In Russia, visitors can play games in Atazhukinsky Garden, the largest park in the North Caucasus, and learn about the 156 species of trees and shrubs brought here from all over the world.  Austria’s “Green Belt Center” in Windhaag showcases how an area which once marked the divide between East and West has become a belt of life and the biggest protected natural reserve in Europe.

“The European Heritage Days are a unique experience for celebrating cultural diversity and the colourful stories of a vibrant and diverse Europe. As the most widely celebrated cultural programme in Europe, the EHD festival acts as a powerful tool to inspire the imagination and build true participation in cultural life. The Council of Europe is dedicated to its vision of raising awareness about our shared values and the challenges that communities are confronted with in a rapidly evolving Europe including, not least, the threats to our natural environment,” said Gabriella Battaini-Dragoni, Deputy Secretary General of the Council of Europe.

If you are into nature, there are too many examples to even begin with. Why not visit the Blaca’s Desert in Croatia and see how the eco-systems of both cultivated and wild landscape co-exist, or see the Japanese garden of Varga Marton Horticultural School in Budapest.  In France, you can try your hand at stonemasonry in Oise’s historical Sarazin quarry or go on a story-telling trek in the mountains of Alsace.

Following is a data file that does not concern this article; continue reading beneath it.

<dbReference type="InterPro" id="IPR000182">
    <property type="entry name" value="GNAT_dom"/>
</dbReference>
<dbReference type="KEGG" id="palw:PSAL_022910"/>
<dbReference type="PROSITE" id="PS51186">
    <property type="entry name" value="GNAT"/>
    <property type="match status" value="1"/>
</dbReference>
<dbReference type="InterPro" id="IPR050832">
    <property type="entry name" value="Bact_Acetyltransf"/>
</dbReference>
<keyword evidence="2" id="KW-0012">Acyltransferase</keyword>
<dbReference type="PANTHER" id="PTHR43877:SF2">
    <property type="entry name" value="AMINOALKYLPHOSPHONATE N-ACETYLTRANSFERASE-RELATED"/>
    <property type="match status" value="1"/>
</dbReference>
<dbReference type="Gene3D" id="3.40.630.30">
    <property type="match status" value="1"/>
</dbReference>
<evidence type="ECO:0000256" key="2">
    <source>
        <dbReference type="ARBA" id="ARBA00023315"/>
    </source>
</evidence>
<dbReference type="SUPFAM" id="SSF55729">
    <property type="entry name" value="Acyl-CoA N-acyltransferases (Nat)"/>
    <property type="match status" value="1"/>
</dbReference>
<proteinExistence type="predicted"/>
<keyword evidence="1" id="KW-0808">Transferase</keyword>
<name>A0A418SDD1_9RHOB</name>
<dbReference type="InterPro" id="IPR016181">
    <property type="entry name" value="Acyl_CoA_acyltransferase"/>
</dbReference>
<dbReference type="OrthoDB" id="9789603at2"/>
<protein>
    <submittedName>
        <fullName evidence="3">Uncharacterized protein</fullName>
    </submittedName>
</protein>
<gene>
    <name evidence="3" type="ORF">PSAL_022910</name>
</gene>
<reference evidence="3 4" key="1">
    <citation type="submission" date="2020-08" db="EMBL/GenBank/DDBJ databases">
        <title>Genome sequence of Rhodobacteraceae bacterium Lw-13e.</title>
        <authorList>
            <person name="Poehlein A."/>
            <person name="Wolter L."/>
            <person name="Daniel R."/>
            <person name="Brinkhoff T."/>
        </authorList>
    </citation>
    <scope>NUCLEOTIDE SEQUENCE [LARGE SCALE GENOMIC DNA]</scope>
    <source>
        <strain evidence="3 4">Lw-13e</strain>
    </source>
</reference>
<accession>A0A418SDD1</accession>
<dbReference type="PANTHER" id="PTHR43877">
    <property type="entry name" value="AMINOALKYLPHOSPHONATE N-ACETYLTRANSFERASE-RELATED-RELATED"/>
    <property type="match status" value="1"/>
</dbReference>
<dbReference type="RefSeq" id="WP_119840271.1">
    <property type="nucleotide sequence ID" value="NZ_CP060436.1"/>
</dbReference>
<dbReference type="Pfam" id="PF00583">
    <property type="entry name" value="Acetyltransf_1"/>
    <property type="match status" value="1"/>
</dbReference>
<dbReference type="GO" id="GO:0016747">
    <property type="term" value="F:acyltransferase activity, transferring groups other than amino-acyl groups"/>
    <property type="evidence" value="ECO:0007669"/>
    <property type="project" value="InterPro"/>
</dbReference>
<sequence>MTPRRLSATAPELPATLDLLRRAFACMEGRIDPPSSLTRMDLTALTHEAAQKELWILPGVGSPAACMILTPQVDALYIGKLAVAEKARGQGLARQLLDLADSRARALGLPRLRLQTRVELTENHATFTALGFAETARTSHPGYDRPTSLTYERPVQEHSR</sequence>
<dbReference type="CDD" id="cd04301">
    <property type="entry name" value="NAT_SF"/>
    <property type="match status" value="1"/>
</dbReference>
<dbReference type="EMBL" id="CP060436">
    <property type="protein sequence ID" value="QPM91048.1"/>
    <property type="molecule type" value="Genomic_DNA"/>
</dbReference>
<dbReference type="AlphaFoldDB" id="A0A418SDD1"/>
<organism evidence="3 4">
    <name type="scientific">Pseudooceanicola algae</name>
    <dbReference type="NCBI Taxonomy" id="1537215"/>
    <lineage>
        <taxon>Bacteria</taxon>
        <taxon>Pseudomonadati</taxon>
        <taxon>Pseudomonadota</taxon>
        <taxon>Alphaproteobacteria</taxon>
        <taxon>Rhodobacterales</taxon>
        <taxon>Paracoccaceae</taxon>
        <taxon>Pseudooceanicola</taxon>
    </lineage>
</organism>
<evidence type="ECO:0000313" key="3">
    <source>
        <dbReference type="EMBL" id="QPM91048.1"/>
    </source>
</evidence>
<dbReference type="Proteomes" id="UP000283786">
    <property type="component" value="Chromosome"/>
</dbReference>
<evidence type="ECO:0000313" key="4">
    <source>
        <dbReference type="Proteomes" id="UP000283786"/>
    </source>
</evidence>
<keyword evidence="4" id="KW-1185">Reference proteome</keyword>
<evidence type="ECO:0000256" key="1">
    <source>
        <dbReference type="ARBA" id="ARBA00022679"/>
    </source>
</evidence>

In fact, nature-seekers can choose from an abundance of organised events.  Hands-on activities for all the family include wool-spinning, corn-thrashing, bread-baking, soap-making, bat-watching, star-gazing, kite-flying, roof-thatching, wood whittling, wild-food-foraging, pollination-promotion, beehive-weaving, insect-identification and hedgerow-treasure-hunting!

About European Heritage Days

Celebrated in 50 signatory States to the European Cultural Convention, European Heritage Days highlight the diversity of local skills, traditions, architectural styles and works of art that constitute shared European Heritage. Launched in 1985 in France, the festival has been organised as a joint initiative of the European Union and the Council of Europe since 1999. Enabling citizens to explore a wide range of cultural assets through a number of themed events organised for free, European Heritage Days help uncover hidden histories of people and places that have helped shape the culture and heritage of Europe.

The events take place from late August to October, when local skills, crafts and traditions are put into focus at cultural events all over Europe. The aim is to increase understanding of a shared European past, encourage appreciation of traditional values and inspire new heritage conservation and education initiatives. Cultural heritage is a priority under Creative Europe, the EU's programme for the cultural and creative sectors. The European Heritage Days receive €200 000 in support from Creative Europe and €200 000 from the Council of Europe, with most events being funded with national or regional backing.

To find out more

European Heritage Days Portal:

Council of Europe: European Heritage Days

European Commission: European Heritage Days